themoviedb.org API and ColdFusion


Last week while hanging out in the #coldfusion IRC channel I came across a nifty new app called keyStream created by Cory Fail. In a nutshell, it is a ColdFusion application that allows you to stream your media to your devices while you are attached to your home network. This appeals to my tender sensibilities since I tend to watch movies online more than on a TV.

KeyStream is a great application, one thing that was missing for me was being able to hit an API to pull down movie metadata. If you have a lot of media files it is nice to have an automated way of scanning through a whole directory of files in one fell swoop ala XBMC or comparable media applications. With that in mind, I set to see how difficult it would be to interface with tmdb.org in ColdFusion and I found that it actually was not that difficult.

Here is the TMDBService object for ColdBox although it could easily be ported:

First step though is getting an API key. Cruise over to themoviedb.org and sign up for an API key. It is free so even us starving developers can afford it.

Doing a lookup basically requires two steps. First we will pass the movie name in as a string to the findMovie(name, year) function which goes to the APIs /search/movie endpoint. This will return a list of matches back from tmdb.org, if there is an exact match it will be pushed up to the top of the list. Assuming the first position is the movie we want it is time to go to the APIs /movie/{id} endpoint(getMovieData(id) function in the gist if you are following along), passing it the id we got in the first call. This is where we get all the fun stuff such as the poster and backdrop data, overview, release date and IMDB rating. If you would want to see it when viewing your media, this is where you would find it.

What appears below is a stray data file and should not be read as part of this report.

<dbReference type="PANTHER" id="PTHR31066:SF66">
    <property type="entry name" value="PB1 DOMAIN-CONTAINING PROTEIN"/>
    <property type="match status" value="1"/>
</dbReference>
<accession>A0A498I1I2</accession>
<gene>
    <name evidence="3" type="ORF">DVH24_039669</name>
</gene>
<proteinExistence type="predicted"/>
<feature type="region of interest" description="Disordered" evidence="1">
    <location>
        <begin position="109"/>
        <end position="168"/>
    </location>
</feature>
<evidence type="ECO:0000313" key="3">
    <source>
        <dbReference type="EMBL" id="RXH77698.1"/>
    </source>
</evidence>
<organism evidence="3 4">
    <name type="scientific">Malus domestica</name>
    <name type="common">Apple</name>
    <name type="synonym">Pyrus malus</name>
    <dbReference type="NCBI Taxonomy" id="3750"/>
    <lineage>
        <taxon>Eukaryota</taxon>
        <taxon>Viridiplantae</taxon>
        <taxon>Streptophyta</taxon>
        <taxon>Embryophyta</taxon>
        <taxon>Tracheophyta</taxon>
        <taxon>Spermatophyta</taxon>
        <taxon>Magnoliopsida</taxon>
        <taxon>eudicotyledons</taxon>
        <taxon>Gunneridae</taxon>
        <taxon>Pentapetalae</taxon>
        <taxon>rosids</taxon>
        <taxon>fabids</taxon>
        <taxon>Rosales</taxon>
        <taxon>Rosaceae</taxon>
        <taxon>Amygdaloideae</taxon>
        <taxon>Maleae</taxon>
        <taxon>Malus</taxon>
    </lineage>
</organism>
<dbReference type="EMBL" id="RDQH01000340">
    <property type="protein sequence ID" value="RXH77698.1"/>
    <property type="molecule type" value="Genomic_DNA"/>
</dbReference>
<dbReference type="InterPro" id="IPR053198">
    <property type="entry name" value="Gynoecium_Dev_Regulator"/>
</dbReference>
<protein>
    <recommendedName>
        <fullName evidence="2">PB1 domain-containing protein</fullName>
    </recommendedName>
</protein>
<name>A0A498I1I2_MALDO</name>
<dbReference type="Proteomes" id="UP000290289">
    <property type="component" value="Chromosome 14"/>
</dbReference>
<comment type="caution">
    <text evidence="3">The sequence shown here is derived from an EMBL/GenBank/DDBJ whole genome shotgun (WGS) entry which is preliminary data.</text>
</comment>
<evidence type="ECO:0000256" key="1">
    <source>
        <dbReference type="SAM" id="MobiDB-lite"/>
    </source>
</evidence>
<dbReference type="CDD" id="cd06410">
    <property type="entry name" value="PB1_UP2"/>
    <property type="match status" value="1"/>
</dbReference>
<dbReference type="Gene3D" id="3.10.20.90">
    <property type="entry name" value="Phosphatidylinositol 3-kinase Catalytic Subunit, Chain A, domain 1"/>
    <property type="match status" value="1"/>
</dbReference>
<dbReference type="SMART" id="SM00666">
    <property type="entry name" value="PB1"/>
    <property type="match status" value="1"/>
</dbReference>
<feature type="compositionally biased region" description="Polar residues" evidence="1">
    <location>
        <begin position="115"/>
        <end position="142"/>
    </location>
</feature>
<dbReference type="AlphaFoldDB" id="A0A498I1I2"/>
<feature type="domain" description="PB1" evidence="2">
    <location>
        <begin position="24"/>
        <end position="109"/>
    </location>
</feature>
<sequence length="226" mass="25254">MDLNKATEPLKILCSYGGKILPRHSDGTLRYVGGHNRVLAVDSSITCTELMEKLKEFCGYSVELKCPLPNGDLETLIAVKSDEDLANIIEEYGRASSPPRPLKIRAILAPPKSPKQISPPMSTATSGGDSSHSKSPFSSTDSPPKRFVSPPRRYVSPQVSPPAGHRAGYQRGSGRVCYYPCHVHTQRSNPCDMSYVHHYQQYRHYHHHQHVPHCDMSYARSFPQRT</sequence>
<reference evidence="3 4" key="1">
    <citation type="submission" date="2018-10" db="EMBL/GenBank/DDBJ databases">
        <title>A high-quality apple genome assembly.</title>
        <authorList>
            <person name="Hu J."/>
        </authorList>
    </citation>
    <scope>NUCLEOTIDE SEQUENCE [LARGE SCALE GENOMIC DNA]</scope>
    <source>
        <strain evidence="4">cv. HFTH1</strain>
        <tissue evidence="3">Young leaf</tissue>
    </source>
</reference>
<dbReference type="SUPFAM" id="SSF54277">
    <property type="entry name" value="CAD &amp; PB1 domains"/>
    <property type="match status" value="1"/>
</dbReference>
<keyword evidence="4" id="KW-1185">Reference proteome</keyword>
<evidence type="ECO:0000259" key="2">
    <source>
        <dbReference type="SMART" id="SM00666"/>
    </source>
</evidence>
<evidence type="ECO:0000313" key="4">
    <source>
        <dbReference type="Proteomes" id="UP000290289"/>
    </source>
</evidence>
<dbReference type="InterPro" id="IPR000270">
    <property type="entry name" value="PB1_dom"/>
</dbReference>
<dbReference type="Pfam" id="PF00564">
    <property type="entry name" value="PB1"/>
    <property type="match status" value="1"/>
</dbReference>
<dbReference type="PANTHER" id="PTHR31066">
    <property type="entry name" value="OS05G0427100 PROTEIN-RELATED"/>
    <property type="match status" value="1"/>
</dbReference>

To speed the process up a little bit I created the scrape() method that fires these two calls in one swoop. It assumes it will always have an exact match in the movie title, things get a little hairy when there isn’t an exact match but this is still a work in progress.

 

The final step is to call the APIs /configuration endpoint if you are wanting to download the cover and background art. This data tells you where to look on their image server for the images since they are sorted out by size and then it is just a matter of making a cfhttp call out and downloading the images to your local server. Assuming there is enough interest I could provide a more detailed accounting of getting this done. The finished product could look something like this:

Advertisements

About Robert Zehnder

Web application developer specializing in ColdFusion/Railo and Open Source development.

Posted on June 29, 2014, in ColdBox, ColdFusion, Railo and tagged , , . Bookmark the permalink. 2 Comments.

  1. “I tend to watch movies online more than on a TV.”

    Me too. I also use ColdFusion, but prefer more robust media servers when it comes to watching videos on my LAN (or WAN). Check out Plex Media Server & Media Companion. Both are free.
    https://plex.tv/
    https://mediacompanion.codeplex.com/

    • I have used Plex before and currently I am using XBMC as my go to app for maintaining everything. Actually, I just checked out media companion in the last few days.

      Basically, this is just a little fun diversion 🙂

Leave a Reply

Fill in your details below or click an icon to log in:

WordPress.com Logo

You are commenting using your WordPress.com account. Log Out / Change )

Twitter picture

You are commenting using your Twitter account. Log Out / Change )

Facebook photo

You are commenting using your Facebook account. Log Out / Change )

Google+ photo

You are commenting using your Google+ account. Log Out / Change )

Connecting to %s

%d bloggers like this: